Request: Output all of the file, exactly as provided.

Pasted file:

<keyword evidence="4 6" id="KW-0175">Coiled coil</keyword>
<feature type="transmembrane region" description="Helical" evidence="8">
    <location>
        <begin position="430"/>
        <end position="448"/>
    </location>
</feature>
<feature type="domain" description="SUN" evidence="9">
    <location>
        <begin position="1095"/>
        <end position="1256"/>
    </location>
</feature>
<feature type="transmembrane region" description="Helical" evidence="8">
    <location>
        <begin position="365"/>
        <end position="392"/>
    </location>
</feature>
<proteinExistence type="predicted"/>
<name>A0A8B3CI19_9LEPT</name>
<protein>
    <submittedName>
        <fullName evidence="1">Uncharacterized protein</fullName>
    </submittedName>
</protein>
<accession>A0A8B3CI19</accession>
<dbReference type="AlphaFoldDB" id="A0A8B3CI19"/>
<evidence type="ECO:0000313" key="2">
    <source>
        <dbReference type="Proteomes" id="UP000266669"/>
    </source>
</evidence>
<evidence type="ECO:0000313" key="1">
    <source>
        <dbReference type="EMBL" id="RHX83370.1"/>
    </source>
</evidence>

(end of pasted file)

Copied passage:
<keyword evidence="4 6" id="KW-0175">Coiled coil</keyword>
<feature type="transmembrane region" description="Helical" evidence="8">
    <location>
        <begin position="430"/>
        <end position="448"/>
    </location>
</feature>
<feature type="domain" description="SUN" evidence="9">
    <location>
        <begin position="1095"/>
        <end position="1256"/>
    </location>
</feature>
<feature type="transmembrane region" description="Helical" evidence="8">
    <location>
        <begin position="365"/>
        <end position="392"/>
    </location>
</feature>
<proteinExistence type="predicted"/>
<name>A0A8B3CI19_9LEPT</name>
<protein>
    <submittedName>
        <fullName evidence="1">Uncharacterized protein</fullName>
    </submittedName>
</protein>
<accession>A0A8B3CI19</accession>
<dbReference type="AlphaFoldDB" id="A0A8B3CI19"/>
<evidence type="ECO:0000313" key="2">
    <source>
        <dbReference type="Proteomes" id="UP000266669"/>
    </source>
</evidence>
<evidence type="ECO:0000313" key="1">
    <source>
        <dbReference type="EMBL" id="RHX83370.1"/>
    </source>
</evidence>